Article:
ISSUES IN MODERN FOREIGN LANGUAGES TEACHING. Edited by Kit Field. Routledge pound;16.99. Available from TES Direct. pound;15.99
Teachers who want to review what has happened in the world of modern languages teaching over the past two decades will find this collection a useful starting point. It looks at languages in the curriculum, communicative language teaching and the content of courses.
One of the most interesting chapters considers which languages should be taught in schools and concludes that "we are spoilt for choice". The upbeat treatment clearly demonstrates the national potential for an active and robust language policy across the curriculum.
The book looks back, but is also forward thinking. Most of the burning topics of recent years are here: ICT, mixed ability, gender differences, grammar, autonomy, target language use, cultural awareness and assessment.
Many controversial issues are raised and readers are encouraged to re-engage with such thorny questions as how to get the balance right etween target language and English, and how to deal with grammar across the ability and age range. Did anyone ever claim that grammar should not be taught and that the use of English was banned in the languages classroom?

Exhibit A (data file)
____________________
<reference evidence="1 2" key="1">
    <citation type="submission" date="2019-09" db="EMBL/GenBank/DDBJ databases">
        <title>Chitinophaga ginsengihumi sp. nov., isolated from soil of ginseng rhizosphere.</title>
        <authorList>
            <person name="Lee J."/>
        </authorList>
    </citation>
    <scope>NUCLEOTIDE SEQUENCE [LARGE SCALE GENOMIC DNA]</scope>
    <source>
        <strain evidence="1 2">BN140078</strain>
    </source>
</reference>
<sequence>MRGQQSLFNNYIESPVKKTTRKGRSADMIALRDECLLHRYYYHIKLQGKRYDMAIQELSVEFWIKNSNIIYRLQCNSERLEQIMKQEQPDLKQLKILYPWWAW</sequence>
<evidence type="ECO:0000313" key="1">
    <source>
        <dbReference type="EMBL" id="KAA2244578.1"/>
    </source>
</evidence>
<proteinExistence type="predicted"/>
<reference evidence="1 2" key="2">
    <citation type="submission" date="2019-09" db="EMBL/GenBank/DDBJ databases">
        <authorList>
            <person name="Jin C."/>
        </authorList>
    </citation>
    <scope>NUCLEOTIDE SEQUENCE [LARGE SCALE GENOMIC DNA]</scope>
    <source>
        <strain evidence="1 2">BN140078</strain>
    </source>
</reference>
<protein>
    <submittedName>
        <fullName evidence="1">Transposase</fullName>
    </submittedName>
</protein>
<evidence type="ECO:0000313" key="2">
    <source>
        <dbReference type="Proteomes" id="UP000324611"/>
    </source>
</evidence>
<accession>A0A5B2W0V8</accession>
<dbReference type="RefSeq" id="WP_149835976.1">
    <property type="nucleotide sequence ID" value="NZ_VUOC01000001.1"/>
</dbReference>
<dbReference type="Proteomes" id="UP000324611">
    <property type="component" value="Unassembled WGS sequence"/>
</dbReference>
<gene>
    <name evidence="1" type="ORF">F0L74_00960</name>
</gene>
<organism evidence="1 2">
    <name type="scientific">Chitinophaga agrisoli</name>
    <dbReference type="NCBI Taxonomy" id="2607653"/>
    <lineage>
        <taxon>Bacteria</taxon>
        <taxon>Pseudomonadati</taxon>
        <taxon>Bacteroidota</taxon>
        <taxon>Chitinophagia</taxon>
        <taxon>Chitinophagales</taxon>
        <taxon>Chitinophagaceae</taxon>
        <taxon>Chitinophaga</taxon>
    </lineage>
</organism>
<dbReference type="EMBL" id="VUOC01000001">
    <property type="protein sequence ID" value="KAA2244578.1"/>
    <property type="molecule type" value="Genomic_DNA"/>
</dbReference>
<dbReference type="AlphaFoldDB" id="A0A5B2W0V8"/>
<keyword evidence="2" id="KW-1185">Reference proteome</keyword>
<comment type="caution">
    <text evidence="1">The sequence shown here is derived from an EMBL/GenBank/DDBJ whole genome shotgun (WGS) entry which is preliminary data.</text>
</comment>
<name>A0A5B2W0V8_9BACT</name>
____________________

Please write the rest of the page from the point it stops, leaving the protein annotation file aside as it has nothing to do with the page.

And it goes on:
Those involved in language teaching are still digesting the rather doomy findings of the Nuffield Inquiry. The revised national curriculum also raises important questions concerning links with key skills and other areas of the curriculum. Neither of these documents is considered at any length in this book.
However, in its final section a possible future approach to modern language pedagogy emerges. In chapters dealing with the content of language teaching and linguistic transfer across languages, the authors show how a new approach must be more culturally sensitive and relevant. Methodology must aim to be cross-curricular and integrate with the National Literacy Strategy in its thinking about language. The idea of a whole-school language policy and practice is an exciting one.